His firm was chosen by the state for the independent analysis, he said, because it has provided “technical support to pipeline industry stakeholders for the past 20 years.”
The Dynamic Risk presentation lasted more than two hours before a question-and-answer period, frustrating many in attendance.
“It sucks,” Melvin Duren of Tecumseh said of the glacial pace. “I don’t hear no solution if a spill does happen. That’s my interest. If something did happen, how fast can you cut it out?”
Bill Cobbs, a former Xerox executive and Democratic candidate for governor, said he thought the lengthy presentation was designed to drive people out before they had a chance to ask questions.
“What people came for was to be able to give a comment, and when you overload them with data points they have no ability to understand, all you do is frustrate them and they walk out and leave,” he said.
The report detailed threats that could increase the failure probability of the existing straits section of Line 5 — including mechanical damage, weather and incorrect operations — but concluded the passage of time was not a major factor itself.
The most dominant threat, researchers said, was the risk of “anchor hooking” caused by the inadvertent deployment of anchors by ships traveling through the straits. Water flow around the pipeline and stress due to unsupported span lengths were deemed smaller risks that increased marginally through 2053.
“There is no evidence of any external corrosion walls on either of these two pipelines,” said Jim Mihell, an engineer with Dynamic Risk, citing the results of regular testing performed by Enbridge.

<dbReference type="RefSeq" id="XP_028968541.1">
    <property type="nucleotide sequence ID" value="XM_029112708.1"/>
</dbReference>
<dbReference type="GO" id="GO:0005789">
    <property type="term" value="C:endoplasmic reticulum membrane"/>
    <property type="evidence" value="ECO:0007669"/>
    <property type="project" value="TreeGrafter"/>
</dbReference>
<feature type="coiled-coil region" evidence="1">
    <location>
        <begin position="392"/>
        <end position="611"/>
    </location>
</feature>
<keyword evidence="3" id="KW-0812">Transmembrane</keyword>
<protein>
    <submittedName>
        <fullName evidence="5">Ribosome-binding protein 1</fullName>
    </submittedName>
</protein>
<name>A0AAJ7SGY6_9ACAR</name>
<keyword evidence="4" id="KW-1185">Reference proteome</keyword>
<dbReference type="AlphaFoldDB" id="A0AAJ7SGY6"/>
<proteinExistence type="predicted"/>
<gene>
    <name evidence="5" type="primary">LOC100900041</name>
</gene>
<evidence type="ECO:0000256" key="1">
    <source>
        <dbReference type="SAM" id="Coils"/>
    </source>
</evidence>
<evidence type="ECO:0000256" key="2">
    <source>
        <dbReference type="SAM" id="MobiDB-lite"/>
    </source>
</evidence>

While the report indicated that time did little to increase risks associated with the existing Line 5, researchers concluded that a new trench or tunnel crossing beneath the straits would have lower total economic and environmental risk costs. Other alternative options, such as a new remote pipeline route or rail delivery, were deemed more costly and risky.
A single spill could affect roughly 20 miles of Great Lakes shoreline, according to Dynamic Risk, primarily affecting Cheboygan, Emmet and Mackinac counties. Neighboring counties of Chippewa, Charlevoix and Presque Isle could also be affected, according to modeling by the researchers.
The report “dramatically” underestimates the potential impact of a spill, Holtz said, pointing to modeling by researchers at the University of Michigan suggesting more than 700 miles of shoreline on lakes Huron and Michigan are potentially vulnerable if the pipeline ruptures.
Dynamic Risk was chosen by the state to conduct the assessment, but activists noted the study was funded by Enbridge, which agreed to put money into escrow for use by the state.
The report “represents thoughtful, thorough and expert consideration of key issues around Line 5’s construction and condition, as well as the safety, feasibility and cost of alternative methods to transport energy to the Great Lakes region,” said Duffy. “While there are some conclusions that require further review, overall the report is comprehensive.”